Genetic Conformity

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Science  15 Nov 2013:
Vol. 342, Issue 6160, pp. 778-779
DOI: 10.1126/science.342.6160.778-d

Fish who swim in schools find that doing so brings benefits and costs. On the positive side of the ledger, there is greater safety from predators in numbers, it's easier to find a mate, and swimming efficiency is enhanced; drawbacks include being vulnerable to fish harvesting. Comparing two populations of threespine sticklebacks—strongly schooling marine sticklebacks from Hokkaido, Japan, and benthic sticklebacks from Paxton Lake in British Columbia (a population that displays much weaker schooling inclination)—Greenwood et al. have identified two genomic regions that contribute to distinct dimensions of sociality. First, there is the tendency to swim with others, quantified on the basis of time spent in school, latency to enter school, and number of episodes. Second, individuals are constrained when schooling to swim in parallel to their neighbors, which was measured as relative orientation angle. Comparing the populations revealed that marine fish adopt parallel orientations more than the benthic fish. Prior work has shown that the sensory system for body position relies on the lateral line, a peripheral mechanoreceptive system, and the authors established a genetic link between schooling position and lateral line variation.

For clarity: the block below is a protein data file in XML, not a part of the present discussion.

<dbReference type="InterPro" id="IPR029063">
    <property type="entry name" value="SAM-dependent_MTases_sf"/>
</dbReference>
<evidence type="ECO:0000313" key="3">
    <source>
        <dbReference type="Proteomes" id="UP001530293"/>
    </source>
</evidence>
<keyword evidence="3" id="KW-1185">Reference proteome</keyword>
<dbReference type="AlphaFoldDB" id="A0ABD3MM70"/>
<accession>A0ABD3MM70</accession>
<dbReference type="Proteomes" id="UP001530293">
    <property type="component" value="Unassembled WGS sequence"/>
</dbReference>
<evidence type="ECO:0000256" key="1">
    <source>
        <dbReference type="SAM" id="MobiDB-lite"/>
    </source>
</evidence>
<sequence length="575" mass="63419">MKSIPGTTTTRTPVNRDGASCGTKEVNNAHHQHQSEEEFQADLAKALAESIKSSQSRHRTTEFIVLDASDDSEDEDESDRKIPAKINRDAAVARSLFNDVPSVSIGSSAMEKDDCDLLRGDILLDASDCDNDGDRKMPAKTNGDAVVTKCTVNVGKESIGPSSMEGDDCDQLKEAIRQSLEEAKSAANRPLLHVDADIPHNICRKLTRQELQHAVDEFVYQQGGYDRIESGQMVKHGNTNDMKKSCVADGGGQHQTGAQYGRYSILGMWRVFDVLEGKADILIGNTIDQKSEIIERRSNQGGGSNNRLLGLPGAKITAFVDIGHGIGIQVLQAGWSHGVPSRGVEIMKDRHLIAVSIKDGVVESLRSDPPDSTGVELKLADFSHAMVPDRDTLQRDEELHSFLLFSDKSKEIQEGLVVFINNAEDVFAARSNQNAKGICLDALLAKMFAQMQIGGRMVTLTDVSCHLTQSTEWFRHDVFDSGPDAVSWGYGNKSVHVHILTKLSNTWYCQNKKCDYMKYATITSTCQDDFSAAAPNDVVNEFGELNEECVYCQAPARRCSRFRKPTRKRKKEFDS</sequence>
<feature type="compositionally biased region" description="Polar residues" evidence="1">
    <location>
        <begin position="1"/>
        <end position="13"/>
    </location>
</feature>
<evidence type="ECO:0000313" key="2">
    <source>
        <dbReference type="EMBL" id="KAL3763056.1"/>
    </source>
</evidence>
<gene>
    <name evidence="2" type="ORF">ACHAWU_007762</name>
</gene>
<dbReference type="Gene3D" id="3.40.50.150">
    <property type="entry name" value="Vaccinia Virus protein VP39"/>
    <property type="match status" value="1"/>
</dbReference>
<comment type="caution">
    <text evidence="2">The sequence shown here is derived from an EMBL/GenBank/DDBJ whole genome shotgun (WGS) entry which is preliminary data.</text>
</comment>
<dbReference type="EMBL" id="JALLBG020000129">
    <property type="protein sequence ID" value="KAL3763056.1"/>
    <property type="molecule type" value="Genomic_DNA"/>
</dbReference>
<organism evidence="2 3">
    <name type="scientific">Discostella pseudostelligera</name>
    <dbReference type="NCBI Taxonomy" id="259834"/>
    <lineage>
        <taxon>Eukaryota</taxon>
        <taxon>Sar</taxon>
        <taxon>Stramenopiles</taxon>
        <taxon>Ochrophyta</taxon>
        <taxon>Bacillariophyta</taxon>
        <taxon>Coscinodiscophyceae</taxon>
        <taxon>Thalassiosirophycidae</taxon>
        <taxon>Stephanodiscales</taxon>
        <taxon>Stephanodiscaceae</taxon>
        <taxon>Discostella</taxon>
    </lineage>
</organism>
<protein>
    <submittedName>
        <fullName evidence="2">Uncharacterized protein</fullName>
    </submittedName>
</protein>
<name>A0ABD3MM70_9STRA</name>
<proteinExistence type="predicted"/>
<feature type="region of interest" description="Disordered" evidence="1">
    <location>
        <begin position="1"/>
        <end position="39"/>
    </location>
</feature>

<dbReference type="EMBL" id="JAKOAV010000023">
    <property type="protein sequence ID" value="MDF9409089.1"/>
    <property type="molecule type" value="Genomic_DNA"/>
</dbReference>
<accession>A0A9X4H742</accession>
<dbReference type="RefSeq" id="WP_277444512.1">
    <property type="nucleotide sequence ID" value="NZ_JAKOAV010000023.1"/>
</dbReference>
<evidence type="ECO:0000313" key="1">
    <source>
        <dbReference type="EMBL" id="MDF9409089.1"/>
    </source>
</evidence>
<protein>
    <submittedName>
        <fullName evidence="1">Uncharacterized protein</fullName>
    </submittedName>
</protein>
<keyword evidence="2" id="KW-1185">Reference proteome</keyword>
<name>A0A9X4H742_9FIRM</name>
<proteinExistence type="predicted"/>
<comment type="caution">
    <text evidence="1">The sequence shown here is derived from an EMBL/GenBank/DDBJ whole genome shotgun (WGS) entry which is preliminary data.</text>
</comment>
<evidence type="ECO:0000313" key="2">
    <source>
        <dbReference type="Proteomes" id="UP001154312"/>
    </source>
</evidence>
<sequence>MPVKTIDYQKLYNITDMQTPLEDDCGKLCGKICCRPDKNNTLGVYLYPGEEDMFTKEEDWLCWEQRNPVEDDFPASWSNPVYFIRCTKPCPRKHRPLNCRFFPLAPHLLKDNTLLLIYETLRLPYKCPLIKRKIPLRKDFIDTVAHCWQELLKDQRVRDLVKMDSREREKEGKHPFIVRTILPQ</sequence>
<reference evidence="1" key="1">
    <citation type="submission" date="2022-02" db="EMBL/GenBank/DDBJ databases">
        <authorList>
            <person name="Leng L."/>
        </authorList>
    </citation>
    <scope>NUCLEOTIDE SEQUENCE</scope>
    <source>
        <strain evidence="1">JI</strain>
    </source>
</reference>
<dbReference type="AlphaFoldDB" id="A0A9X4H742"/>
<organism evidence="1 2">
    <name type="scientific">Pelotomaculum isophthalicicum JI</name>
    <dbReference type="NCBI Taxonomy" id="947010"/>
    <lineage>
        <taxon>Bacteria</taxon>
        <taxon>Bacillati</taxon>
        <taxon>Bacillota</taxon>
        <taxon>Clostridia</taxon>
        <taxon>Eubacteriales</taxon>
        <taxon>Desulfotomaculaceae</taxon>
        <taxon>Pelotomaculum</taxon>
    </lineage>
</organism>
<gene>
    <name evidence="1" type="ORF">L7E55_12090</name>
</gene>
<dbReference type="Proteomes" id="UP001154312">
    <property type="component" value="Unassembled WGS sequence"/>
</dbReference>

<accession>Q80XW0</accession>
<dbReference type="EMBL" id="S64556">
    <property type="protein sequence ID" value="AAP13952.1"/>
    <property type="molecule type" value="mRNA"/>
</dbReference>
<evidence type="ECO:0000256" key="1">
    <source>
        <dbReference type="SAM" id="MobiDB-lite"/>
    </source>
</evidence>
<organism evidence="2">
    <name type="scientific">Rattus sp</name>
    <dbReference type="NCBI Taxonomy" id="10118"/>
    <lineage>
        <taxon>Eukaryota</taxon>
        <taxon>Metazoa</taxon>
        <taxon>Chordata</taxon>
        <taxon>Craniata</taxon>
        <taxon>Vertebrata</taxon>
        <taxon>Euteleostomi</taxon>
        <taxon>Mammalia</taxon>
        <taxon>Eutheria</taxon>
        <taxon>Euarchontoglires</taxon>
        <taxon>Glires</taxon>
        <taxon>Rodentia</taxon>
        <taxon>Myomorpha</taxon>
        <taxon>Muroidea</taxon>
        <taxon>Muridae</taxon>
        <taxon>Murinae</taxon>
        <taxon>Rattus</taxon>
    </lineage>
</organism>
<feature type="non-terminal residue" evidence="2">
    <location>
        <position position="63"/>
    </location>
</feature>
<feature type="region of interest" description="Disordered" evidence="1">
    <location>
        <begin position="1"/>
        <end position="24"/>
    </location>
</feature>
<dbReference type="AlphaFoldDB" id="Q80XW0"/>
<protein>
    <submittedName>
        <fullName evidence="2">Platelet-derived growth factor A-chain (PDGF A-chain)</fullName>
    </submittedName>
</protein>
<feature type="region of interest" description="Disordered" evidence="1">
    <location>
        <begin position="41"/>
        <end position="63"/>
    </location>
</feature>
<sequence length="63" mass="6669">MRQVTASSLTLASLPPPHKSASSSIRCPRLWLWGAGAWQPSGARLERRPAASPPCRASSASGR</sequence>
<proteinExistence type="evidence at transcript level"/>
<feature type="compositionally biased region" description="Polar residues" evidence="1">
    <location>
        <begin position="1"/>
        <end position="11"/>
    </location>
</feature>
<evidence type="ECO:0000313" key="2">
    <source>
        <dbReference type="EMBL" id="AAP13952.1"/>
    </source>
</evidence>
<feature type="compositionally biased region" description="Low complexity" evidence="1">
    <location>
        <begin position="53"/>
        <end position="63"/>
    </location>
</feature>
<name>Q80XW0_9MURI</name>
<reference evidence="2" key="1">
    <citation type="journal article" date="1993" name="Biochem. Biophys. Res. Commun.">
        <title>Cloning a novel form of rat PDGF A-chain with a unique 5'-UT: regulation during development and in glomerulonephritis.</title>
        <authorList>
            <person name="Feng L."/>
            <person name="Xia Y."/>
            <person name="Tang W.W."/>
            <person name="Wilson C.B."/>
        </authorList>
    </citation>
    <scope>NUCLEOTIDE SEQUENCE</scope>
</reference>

Curr. Biol. 23, 1884 (2013).

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